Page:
How often do we look up from our busy lives and consciously live in the present, moment to moment? My own answer to that nine years ago was, rarely, if ever. I suffered from physical illnesses, anxiety, depression, and panic attacks. It was like being trapped in a never-ending cycle from which I could not escape.
From the moment I woke my mind was consumed with thoughts of worry, regret for the past, the ‘what if’s’ and guilt for things I ‘should’ have done/not done and shame of not being enough, being there for the people I love. The list went on and on. Fear of the future; all the ‘to do’ lists and not having enough time to do it. The narrative went something like; “I should be working harder, doing more with the kids, exercising more. I’m fat. I am so tired, how am I going to get through the day? I’m behind on the washing and ironing. Yoghurt, milk, wipes, bleach, I forgot the cat food, as well. I don’t read enough books, how can I fit that in? I need to book a holiday. Hold on, I’ll just look at Facebook for a minute. God, my life is rubbish. What if I can’t pay my mortgage in six months? What am I going to do this weekend? I must do my banking. Why do I feel so down all the time? Why am I so exhausted? I can’t cope. I am a failure.” Talk about beating yourself up and I wasn’t really aware I was doing it.
Within five minutes of waking up my stomach was in a knot; my shoulders were rising with tension. I constantly felt tired but wasn’t sleeping well. I was consumed by social media. I was having panic attacks and I tried to read and think my way out of it.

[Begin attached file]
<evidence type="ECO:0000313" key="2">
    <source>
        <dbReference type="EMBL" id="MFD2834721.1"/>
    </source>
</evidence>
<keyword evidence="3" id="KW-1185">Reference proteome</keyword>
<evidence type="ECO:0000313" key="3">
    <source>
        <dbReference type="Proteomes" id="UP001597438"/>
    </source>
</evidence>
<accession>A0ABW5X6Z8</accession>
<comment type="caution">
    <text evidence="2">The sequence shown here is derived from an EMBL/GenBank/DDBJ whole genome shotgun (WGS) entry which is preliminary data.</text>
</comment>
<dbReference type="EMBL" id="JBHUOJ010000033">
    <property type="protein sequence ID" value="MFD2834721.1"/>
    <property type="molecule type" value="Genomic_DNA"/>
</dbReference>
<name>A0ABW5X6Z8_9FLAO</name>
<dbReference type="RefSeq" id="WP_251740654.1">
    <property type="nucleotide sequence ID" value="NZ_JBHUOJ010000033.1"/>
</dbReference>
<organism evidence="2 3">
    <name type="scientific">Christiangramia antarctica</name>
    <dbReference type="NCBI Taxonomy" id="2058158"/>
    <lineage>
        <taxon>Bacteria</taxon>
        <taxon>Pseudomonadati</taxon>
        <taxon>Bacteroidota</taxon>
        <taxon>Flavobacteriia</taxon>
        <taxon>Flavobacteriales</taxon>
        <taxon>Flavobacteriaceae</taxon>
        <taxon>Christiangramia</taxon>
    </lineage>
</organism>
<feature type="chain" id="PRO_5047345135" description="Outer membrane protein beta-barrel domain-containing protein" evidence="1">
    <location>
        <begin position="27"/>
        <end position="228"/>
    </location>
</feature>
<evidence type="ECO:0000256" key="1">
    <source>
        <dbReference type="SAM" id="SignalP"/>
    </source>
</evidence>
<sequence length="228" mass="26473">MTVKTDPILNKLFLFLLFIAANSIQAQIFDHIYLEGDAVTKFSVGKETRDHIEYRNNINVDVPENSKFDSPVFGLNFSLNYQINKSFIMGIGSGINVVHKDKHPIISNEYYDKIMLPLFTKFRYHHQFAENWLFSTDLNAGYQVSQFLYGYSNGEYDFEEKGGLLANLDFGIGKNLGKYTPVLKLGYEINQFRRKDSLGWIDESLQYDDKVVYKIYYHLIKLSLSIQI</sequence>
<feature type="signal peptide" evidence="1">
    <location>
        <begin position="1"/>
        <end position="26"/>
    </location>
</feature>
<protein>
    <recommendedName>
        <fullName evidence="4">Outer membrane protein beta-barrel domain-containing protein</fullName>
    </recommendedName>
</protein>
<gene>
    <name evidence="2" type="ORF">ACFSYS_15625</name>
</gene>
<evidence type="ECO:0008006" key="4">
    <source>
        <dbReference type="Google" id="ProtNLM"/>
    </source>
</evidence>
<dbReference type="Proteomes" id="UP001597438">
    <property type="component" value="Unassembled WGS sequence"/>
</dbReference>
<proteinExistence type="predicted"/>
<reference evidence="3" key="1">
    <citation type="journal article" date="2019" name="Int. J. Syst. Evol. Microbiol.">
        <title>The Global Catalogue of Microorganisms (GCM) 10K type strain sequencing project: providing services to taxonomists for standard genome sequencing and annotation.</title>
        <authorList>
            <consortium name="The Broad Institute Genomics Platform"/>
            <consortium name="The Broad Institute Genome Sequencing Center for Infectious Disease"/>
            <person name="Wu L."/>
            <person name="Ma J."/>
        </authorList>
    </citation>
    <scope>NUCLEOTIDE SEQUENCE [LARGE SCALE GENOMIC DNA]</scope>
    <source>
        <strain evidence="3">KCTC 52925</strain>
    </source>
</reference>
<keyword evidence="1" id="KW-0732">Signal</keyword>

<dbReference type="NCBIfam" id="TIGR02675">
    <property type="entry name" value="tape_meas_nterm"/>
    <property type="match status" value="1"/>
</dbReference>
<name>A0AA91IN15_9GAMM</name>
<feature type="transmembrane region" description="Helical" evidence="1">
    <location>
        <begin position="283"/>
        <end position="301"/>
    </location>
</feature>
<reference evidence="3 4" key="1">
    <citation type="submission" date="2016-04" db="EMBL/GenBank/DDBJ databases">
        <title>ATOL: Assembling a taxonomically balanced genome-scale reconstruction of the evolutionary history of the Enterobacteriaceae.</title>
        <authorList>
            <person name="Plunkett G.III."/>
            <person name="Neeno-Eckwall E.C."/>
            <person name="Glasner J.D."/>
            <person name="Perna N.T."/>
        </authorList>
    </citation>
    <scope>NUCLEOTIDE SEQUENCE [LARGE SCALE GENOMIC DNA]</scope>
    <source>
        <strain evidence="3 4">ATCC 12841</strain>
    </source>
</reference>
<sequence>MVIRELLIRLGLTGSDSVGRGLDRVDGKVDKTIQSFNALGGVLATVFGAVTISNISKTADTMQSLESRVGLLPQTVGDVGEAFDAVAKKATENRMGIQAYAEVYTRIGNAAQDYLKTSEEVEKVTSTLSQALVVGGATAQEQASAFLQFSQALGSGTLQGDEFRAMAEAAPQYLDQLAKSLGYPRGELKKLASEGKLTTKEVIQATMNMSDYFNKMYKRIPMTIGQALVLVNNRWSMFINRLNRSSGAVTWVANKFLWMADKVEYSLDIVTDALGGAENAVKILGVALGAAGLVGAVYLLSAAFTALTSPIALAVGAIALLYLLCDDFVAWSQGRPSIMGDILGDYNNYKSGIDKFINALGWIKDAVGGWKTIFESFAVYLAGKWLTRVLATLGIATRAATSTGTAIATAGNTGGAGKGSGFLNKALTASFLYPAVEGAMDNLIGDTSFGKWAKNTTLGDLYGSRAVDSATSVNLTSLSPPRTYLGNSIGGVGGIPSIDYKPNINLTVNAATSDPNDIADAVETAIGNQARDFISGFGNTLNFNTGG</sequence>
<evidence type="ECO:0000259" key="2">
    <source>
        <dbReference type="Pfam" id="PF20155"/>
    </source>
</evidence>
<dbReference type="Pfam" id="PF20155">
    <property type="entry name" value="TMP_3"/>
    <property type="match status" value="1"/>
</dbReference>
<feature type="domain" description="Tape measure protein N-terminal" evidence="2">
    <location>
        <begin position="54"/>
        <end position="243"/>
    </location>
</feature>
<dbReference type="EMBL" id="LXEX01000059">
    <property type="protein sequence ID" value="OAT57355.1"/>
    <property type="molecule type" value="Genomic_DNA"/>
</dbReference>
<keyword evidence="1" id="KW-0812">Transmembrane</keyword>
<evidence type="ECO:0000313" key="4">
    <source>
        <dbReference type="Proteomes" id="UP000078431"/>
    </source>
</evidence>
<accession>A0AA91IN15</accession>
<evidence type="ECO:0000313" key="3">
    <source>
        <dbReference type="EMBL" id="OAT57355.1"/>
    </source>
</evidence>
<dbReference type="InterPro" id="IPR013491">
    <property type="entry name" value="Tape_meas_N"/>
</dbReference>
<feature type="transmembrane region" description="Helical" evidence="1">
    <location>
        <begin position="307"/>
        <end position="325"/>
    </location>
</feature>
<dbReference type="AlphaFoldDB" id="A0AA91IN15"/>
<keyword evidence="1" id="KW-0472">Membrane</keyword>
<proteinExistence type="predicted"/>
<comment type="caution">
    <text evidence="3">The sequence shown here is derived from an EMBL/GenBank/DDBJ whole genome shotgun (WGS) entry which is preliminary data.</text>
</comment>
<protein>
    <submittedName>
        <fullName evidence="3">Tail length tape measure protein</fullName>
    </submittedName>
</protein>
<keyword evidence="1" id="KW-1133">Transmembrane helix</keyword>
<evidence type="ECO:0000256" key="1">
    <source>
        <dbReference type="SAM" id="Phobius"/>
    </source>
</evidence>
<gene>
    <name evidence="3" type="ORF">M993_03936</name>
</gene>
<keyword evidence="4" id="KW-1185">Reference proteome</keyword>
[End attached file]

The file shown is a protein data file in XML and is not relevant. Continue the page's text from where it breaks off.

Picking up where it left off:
Upon entering counselling, I was (slowly) introduced to the concepts of mindfulness, meditation, and grounding. At first, I was skeptical, but to be honest I was desperate. I started off with some basic breathing techniques and found initially they made me feel worse! However, I persevered and experimented with different types of meditation found on various apps, free online platforms, from books and over time I attended workshops and courses. Learning to use mindfulness techniques and to meditate is an individual thing; certain things click or work for different people. For me, it is a bit like learning a language. The language of my own heart and mind.
Mindfulness is a quality that every human possesses already, but our busy worlds can block us off from it. However, with some carved-out time which can begin at even just a couple of minutes it can be accessed and you can learn it.
There are many types of mindfulness, meditation, and grounding practices.
The most widely thought of/used is guided meditation where you can sit/lie down and slow down your breathing. There are many different techniques for this. I use 7/11 breathing but some use square breathing, which is gently breathing in for a count of four, hold for four, breath out for four and hold for four. If you repeat this process, slow breathing will calm your autonomic nervous system which slows your heart rate, respiration blood system and digestion. It also slows your mind.